Having access directly to memory causes problems when misused. I’ve personally seen code in C/C++ that has access memory that had been previous reallocated or was out of scope.

This caused issues with the applications and could result in major problems.

Using managed code; not having access directly to memory; means less of these issues. Not accessing unallocated memory. Not trying to get values or update values causing unknown results.

That said, there are some valid reasons I could see for using unsafe pointers. When you create a string in C# its set to a value and is immutable. If you wanted to change some part of that string; say from “king” to “sing”; then you have to in C# you would first assign “king” to the string object.

C#
string value = "king";


Then when you wanted to change it to “sing”, you would assign it that value

C#
value = “sing”;

However, this is not changing the value in memory of the variable. Stepping through the process. First, a string object value is created and assigned the value “king”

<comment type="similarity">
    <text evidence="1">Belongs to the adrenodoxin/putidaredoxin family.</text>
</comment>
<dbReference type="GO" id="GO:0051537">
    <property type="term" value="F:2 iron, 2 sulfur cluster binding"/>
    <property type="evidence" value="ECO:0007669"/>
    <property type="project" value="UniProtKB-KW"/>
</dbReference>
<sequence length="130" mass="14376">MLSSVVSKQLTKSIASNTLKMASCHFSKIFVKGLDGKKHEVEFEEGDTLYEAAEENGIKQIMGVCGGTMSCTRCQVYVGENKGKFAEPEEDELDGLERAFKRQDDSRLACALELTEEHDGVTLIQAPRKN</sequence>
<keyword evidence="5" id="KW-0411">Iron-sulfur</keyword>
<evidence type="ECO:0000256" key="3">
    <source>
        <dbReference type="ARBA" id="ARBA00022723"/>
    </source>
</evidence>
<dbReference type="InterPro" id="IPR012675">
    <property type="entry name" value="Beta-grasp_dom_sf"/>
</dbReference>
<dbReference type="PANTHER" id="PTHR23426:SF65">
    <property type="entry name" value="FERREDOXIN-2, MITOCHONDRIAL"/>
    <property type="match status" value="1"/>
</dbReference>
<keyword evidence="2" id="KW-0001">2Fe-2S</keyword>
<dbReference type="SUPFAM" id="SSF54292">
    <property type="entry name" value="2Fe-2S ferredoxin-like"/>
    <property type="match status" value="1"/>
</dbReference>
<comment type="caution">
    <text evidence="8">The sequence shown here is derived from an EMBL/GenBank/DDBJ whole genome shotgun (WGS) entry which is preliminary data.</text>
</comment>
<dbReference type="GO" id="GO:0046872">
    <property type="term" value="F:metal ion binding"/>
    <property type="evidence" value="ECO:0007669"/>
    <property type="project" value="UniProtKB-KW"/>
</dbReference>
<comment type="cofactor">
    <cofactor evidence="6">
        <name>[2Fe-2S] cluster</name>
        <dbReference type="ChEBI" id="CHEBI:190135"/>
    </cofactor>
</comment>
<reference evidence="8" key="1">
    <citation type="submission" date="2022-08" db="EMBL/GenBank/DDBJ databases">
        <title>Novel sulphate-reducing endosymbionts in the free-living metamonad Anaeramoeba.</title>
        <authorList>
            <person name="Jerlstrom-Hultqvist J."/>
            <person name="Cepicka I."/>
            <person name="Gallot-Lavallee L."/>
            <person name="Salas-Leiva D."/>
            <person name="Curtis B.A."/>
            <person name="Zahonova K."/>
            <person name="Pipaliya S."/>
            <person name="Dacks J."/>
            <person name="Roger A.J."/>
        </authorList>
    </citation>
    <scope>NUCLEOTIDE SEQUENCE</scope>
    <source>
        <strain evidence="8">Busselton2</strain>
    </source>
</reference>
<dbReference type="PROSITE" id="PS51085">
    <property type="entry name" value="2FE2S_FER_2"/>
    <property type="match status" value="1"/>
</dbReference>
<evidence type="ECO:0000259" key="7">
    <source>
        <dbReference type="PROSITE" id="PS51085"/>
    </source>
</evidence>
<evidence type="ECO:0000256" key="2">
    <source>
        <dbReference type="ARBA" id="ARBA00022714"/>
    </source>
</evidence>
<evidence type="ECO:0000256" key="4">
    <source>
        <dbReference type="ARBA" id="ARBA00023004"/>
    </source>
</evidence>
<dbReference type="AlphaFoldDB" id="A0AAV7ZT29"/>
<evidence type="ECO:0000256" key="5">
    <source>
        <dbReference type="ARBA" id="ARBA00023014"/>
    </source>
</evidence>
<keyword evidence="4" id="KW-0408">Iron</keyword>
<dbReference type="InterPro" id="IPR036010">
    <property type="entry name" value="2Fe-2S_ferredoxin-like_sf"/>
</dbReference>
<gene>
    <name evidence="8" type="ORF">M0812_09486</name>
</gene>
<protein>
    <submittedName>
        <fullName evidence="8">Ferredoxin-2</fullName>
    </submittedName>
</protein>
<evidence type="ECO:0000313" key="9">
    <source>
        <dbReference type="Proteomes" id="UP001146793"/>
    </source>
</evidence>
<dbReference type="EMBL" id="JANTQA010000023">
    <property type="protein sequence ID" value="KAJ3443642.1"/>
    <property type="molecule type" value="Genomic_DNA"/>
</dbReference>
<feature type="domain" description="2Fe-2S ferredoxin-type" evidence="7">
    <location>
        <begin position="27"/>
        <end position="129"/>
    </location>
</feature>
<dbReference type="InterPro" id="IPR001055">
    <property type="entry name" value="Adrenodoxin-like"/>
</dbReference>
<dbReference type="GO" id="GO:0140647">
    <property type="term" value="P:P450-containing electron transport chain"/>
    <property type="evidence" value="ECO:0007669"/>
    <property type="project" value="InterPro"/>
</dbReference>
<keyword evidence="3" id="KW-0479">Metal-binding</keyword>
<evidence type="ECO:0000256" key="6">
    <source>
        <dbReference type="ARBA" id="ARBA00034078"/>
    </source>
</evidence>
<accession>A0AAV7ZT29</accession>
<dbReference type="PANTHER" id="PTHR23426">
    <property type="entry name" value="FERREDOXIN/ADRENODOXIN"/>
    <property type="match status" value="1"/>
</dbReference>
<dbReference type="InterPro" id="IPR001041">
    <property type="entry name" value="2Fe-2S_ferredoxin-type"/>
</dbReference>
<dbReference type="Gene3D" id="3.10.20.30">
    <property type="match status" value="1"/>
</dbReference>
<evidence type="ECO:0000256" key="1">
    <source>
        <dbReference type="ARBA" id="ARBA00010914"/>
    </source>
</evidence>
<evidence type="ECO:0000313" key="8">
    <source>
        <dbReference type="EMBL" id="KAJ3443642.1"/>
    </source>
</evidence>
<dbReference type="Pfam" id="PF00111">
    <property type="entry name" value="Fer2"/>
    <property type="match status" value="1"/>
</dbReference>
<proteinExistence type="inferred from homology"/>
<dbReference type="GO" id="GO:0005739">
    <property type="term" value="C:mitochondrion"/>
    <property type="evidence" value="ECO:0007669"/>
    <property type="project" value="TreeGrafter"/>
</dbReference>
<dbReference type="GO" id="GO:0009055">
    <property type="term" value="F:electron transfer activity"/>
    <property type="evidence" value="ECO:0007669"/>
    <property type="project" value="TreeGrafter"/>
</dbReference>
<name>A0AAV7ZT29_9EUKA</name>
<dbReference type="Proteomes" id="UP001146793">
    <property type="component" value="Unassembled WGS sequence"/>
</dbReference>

Next, we assign the value “sing” to the value object. However, because it is immutable it doesn’t change the value in the memory location it is holding the value “king” in; it creates a whole new string object and assigns the value “sing” to it.

Using the unsafe keyword you could create a pointer, in theory, to the value object memory and change the value held in that memory location instead of creating a new string object.

That said, this is where the coding issues could come in place. You could try and assign a value that is too big for that memory to hold (say a 5 character string instead of 4) and you would get undefined problems.

It is far better to not us unsafe in this situation; continue with managed code and know that you are not potentially adding problems. However, you may find that reading from memory directly using pointers could be quicker than managed object methods.

However, I would still say - do not use the unsafe keyword unless you know what you are doing and face an issue that can only be answered by directly accessing memory through pointers.